If you include the fact that you never bought it, that's more information that affects the probabilities. It's just like in the Monty Hall problem where revealing a goat behind one door changes the probabilities of what's behind the other doors.
Given the fact that cannabis was recently made legal where you live, you may be 5% less like to pass a class. Given the additional fact that you chose not to use cannabis, you may be 5% more likely to pass a class due to the curve being lowered by those who do smoke.
I thought we already knew the academic impact of canibus use from the documentary Fast Times at Ridgemont High
I thought the characters drove their cars to school in that movie.
When most AI people are talking about artificial intelligence, they are talking about narrow "intelligence". This is why in Russell & Norvig's book they quickly move away from the term "intelligence" and instead speak of "agents" working in a particular "task environment", and whether the agents behave rationally or not. For example, a chess program may be able to win chess games against a grandmaster chess player, so we say this agent is performing rationally within this specific task environment. The chess program is not "intelligent" in the sense that you and I are -- it's an incredibly dumb automaton, as is nearly every computer program. You can see this when it fails miserably when put in any different task environment.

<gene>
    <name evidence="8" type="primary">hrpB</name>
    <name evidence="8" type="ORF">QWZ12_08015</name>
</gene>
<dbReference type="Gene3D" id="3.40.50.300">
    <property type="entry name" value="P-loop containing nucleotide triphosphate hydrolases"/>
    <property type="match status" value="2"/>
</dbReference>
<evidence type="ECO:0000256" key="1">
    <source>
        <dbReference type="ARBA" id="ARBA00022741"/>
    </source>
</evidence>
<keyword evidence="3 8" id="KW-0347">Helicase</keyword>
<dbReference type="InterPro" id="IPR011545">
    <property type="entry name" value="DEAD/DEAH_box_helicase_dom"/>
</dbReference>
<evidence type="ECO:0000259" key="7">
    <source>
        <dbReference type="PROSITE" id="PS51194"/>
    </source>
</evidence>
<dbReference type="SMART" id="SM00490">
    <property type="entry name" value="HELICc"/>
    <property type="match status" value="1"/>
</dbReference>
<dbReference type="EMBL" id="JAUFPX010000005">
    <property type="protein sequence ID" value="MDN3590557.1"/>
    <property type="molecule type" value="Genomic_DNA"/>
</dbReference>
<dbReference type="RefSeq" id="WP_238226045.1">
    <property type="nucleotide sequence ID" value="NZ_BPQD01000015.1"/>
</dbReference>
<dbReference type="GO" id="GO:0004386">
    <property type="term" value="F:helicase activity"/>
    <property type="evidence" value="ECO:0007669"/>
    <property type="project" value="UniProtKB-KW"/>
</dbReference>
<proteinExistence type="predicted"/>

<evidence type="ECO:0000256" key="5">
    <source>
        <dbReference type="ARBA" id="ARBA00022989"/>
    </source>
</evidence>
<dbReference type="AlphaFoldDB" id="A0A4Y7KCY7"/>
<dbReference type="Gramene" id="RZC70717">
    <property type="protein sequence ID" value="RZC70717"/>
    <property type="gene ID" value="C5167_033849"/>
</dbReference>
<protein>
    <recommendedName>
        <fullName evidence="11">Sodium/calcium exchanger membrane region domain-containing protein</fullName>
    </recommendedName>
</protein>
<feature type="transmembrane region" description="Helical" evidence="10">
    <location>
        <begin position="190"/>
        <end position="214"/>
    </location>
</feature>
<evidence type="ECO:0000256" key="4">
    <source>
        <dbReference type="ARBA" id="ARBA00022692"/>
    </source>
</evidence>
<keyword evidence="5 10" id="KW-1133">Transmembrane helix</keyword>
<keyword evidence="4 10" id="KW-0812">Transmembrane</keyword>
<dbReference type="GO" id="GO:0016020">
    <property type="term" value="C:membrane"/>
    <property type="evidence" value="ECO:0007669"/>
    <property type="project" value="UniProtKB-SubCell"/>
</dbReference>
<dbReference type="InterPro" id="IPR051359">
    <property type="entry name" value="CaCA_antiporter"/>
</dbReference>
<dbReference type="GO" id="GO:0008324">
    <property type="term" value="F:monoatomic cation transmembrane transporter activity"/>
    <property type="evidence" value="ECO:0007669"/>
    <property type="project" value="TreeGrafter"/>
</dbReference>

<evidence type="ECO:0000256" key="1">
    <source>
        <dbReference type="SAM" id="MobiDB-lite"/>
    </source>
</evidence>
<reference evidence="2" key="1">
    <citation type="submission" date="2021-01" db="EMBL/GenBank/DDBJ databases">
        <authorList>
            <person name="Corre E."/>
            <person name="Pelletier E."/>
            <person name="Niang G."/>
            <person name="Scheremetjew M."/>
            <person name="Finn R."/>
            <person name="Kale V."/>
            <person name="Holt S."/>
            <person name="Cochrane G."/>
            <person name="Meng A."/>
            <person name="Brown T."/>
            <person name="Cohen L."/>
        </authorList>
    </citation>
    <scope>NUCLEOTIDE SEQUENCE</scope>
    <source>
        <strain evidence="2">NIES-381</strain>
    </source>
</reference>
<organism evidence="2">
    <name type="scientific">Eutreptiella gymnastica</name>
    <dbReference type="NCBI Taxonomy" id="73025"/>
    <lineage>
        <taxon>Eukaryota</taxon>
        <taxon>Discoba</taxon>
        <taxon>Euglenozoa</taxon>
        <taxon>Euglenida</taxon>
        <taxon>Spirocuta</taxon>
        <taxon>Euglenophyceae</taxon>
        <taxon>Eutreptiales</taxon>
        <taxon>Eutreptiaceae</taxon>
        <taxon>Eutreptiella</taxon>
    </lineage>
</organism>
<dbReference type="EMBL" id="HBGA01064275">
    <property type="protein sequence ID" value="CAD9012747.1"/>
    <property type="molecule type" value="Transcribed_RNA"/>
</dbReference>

The intelligence that will bring about the singularity is artificial general intelligence, which is the same intelligence that you and I have, that is, the capability of performing well in a very wide variety of environments. This type of agent would be able to reason about how to improve itself and bring about that improvement. Very little AI research these days involves artificial general intelligence, and the progress in this area is slow.